[box style=”1 “]From the CA qualification perspective, it’s important to teach broad principles relating to new and emerging technologies. ICAS has made significant developments to its syllabus to reflect technological developments and through agile syllabus review will continue to ensure that its learning pathways provide the best opportunity for relevant and up to date student learning development.[/box]
We can’t all be experts in everything, so many firms take the, ‘Jack of all trades, master of none’ approach. However, if you do have members of your team who have gravitated towards becoming highly proficient in certain software applications, this has its pros and cons:
- They are a great source of knowledge and an excellent resource for your firm, however
- If they are not available, who do you turn to?
There was a desire from one respondent for an in-house Microsoft Office 365 champion or trainer. If you do have technology specialists, ideally have more than one person on each product, to reduce the risk, and have them document their knowledge as much as possible. Online videos to answer frequently asked questions, or to remind users of processes they don’t perform very often, can be a great resource, and it’s specific to your firm. With your Microsoft 365 licence you can use Microsoft Stream to record videos up to 15 minutes long – we’d recommend the shorter the better! This should help reduce the ‘massive knowledge gaps’ mentioned by another respondent.
One interviewee noted that, whilst it is currently hard to get people generally, it is easier to recruit younger people into technology related roles. However, there are certainly issues in the recruitment and retention of key technology staff. Skills in the market are mostly available but often at a premium price – there is certainly a war for talent happening. Scarcity of the key skills can result in high salaries, and the shorter-term time horizon of younger people means that staff tend to move on much quicker so that a more continuous recruitment process is needed.
Having the ability to develop applications to meet firms’ requirements was mentioned by some respondents in both studies. As an alternative to recruiting the expertise, one of the larger firms generally trains up new graduates – not necessarily from an IT background – and puts them through a 3-year Masters course in Digital and Technology Solutions. This works to ensure the firm has the necessary skills in-house, especially in key attributes such as data management and data analysis, for the future. An interviewee from one of the largest firms has a team in-house of very varied backgrounds. Their view is that future skills shortages are more likely to be in the area of social sciences and how people will interact with new technology; current technology needs are likely to be resolved by the market, and as data services become more commoditised.
Even in the recruitment for traditional roles, firms are more conscious of getting people with technology awareness, capabilities and enthusiasm, so as to provide an element of ‘future proofing’ for the firm. For larger firms, there is a question on whether they will take on accounting trainees to the same extent in the future, or whether they will need a greater mix of skills including data analysts, data scientists, and programmers.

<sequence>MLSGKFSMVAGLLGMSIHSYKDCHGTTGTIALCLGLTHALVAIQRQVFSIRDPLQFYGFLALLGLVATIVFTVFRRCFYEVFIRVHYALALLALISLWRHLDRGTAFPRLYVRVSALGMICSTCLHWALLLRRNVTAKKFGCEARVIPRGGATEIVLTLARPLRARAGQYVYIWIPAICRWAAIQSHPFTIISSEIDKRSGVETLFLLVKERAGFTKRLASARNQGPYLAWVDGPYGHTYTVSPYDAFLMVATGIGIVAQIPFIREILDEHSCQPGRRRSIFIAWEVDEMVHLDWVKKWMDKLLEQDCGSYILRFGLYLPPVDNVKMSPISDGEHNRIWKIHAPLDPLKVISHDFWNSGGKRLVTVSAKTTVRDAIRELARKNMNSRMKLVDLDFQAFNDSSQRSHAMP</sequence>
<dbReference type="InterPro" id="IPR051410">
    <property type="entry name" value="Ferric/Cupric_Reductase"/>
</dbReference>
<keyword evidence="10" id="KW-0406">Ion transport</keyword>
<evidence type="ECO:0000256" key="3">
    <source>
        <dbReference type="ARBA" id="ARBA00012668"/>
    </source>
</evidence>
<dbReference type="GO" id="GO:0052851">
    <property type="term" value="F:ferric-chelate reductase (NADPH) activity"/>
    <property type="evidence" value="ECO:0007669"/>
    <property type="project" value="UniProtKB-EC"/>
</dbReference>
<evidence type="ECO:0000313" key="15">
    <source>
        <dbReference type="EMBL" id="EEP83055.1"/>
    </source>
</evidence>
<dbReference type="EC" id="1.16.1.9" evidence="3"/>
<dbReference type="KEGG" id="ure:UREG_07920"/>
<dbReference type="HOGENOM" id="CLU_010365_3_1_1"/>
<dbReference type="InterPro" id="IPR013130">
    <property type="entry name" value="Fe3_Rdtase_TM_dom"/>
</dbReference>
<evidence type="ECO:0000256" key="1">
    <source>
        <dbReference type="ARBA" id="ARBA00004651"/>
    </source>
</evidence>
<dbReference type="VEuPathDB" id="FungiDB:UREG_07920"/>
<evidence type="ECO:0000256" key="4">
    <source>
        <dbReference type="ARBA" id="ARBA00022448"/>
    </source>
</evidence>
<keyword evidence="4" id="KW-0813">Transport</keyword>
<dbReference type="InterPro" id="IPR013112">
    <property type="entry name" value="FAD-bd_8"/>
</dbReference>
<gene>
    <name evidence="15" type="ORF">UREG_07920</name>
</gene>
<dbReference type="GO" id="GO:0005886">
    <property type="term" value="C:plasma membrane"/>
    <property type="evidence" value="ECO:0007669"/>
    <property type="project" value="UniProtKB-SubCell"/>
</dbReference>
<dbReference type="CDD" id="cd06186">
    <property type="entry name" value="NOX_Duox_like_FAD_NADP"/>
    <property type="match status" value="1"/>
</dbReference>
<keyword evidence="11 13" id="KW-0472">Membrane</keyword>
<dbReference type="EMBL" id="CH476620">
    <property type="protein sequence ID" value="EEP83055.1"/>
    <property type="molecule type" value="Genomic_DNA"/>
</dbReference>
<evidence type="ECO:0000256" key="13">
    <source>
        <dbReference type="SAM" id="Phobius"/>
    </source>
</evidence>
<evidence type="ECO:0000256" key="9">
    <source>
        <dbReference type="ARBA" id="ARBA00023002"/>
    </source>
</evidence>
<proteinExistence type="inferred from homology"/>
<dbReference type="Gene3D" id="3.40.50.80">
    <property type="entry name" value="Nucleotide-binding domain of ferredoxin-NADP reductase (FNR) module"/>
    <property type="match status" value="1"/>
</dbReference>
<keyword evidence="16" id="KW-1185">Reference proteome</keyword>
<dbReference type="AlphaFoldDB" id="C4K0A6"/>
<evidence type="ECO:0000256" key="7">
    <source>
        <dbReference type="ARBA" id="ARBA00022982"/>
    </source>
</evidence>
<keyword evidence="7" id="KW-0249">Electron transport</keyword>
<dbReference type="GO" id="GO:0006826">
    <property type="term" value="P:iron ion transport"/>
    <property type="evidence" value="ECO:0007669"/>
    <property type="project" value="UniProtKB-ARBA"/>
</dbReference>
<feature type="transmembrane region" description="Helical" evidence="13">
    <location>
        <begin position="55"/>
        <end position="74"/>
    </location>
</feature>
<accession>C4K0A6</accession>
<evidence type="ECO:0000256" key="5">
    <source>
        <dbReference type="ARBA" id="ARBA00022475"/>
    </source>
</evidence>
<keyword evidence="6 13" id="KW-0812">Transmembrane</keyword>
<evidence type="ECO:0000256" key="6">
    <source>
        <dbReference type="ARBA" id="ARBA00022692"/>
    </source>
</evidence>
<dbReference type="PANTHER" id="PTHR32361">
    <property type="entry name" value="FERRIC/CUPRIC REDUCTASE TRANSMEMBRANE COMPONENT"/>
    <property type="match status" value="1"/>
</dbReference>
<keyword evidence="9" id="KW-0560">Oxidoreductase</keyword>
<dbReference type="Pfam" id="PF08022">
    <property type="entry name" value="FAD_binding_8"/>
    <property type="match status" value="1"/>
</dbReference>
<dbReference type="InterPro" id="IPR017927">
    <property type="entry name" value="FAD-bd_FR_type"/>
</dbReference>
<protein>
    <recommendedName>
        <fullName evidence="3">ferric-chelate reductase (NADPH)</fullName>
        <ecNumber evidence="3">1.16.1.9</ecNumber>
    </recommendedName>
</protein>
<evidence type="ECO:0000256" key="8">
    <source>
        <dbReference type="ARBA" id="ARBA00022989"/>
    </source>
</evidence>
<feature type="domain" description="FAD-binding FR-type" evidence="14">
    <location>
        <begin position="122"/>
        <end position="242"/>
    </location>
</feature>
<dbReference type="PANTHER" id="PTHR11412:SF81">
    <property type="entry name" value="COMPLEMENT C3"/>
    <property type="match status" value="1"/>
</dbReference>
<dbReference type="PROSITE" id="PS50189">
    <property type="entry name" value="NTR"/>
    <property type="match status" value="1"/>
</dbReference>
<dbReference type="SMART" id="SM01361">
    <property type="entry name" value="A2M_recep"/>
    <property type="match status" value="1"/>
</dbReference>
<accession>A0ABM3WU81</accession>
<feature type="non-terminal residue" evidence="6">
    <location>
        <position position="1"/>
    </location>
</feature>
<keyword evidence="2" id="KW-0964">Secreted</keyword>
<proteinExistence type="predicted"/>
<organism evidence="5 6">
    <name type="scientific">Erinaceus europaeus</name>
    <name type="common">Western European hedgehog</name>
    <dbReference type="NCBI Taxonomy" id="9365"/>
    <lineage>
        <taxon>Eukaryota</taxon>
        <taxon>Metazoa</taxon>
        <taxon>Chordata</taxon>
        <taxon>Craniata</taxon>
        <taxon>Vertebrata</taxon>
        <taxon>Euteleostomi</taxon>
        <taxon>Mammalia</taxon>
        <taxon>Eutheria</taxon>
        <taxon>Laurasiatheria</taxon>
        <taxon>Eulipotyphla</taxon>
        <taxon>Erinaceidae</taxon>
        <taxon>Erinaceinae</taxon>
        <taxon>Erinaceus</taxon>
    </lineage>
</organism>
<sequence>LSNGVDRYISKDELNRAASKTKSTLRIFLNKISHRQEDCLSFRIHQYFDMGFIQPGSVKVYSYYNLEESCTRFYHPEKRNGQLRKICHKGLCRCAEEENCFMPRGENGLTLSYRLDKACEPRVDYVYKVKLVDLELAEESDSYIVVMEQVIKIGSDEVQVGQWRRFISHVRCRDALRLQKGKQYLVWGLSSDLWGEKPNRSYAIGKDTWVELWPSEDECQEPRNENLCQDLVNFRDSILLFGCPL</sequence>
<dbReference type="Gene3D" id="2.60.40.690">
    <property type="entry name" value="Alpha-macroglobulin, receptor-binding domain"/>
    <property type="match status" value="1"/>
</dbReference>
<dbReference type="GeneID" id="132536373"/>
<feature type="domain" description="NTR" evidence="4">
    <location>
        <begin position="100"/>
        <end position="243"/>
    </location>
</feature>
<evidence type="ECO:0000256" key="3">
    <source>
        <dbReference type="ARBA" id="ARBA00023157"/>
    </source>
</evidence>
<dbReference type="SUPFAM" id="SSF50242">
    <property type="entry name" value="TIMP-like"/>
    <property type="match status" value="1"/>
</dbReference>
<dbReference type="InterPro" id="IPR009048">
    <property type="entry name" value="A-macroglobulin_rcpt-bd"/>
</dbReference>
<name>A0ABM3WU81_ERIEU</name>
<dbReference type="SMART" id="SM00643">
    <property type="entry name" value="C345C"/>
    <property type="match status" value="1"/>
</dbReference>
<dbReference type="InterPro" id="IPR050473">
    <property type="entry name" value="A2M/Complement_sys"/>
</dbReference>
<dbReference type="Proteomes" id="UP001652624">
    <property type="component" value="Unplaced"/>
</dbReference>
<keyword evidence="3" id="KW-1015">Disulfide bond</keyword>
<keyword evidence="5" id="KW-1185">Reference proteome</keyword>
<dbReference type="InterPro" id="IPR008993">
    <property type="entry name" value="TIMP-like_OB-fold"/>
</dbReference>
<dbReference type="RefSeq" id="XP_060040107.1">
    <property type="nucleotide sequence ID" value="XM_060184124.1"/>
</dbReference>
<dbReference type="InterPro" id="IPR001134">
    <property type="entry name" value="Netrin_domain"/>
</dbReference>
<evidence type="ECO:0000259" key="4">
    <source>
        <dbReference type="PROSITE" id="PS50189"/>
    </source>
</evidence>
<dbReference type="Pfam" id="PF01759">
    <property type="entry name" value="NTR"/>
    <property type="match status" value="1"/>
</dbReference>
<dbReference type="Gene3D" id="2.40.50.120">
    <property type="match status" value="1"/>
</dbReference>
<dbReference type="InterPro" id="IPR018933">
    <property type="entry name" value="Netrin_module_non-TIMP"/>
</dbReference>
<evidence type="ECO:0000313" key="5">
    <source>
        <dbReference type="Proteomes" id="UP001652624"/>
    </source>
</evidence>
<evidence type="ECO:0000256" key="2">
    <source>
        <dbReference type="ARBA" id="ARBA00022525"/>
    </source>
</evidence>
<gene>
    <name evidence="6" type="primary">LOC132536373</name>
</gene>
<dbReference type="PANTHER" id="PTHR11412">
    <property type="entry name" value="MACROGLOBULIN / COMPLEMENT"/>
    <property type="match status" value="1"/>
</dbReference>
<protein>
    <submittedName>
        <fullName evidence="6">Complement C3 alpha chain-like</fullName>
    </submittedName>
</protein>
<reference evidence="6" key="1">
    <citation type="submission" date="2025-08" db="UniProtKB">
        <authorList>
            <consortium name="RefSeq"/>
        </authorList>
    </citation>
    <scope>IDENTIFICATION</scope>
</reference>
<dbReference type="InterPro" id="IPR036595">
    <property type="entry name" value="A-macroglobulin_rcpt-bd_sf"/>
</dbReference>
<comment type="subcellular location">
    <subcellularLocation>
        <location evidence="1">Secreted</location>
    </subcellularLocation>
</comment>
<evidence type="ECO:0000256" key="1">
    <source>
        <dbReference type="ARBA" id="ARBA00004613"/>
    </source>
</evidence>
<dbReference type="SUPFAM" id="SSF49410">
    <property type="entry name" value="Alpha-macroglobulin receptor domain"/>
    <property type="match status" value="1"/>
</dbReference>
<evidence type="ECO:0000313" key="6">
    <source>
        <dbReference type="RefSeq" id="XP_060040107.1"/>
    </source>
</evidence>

Wouldn’t it make life a lot easier if clients were able to use the software better? Disappointingly, from the Lugo research, it was noted only 1% of firms’ turnover, on average, comes from training income. So, is there a gap between what training clients’ need from accountants and what they are delivering?
From the Lugo study, clients’ use of IT was seen as a pain point, along with change adoption. Through Making Tax Digital, HMRC ‘s ambition is to become one of the most digitally advanced tax administrations in the world. For many clients, this means significant changes to their bookkeeping process. Clients look to you, as their trusted advisor, to guide them through their digital journey.
In the ICAS research, technology was viewed as an enabler which should lead to efficiencies and better customer service. When staff are better educated, this increases their confidence in their own ability. This, in turn, leads to clear advice to clients on their technology options for their business moving forward. Offering training as part of a more personalised, tailored approach to all client relationships is an opportunity not to be missed.
The rise of new technologies is having an impact on staff training within firms, including training as a Chartered Accountant. Automation will replace old processes and procedures, but there will still be a need for basic training on debits and credits. The loss of routine work and the increase in added-value advisory work also calls for more business acumen and experience; how will it be possible to get technically ‘experienced’ staff without years of knowledge and expertise building?
Fortunately, the majority of interviewees were very positive about the future development of technology and its impact on society. We’ll never know everything there is to know about technology, but firms need to ensure they are not left behind. Supporting and encouraging employees and clients to embrace the benefits of this digital age will stand you in good stead for the future, whatever it holds.
Look out for more insight into the key themes from the Lugo and ICAS research in future articles. If you would like to discuss any element of this article or jump onboard the technology train, please email Liz.Smith@LugoIT.co.uk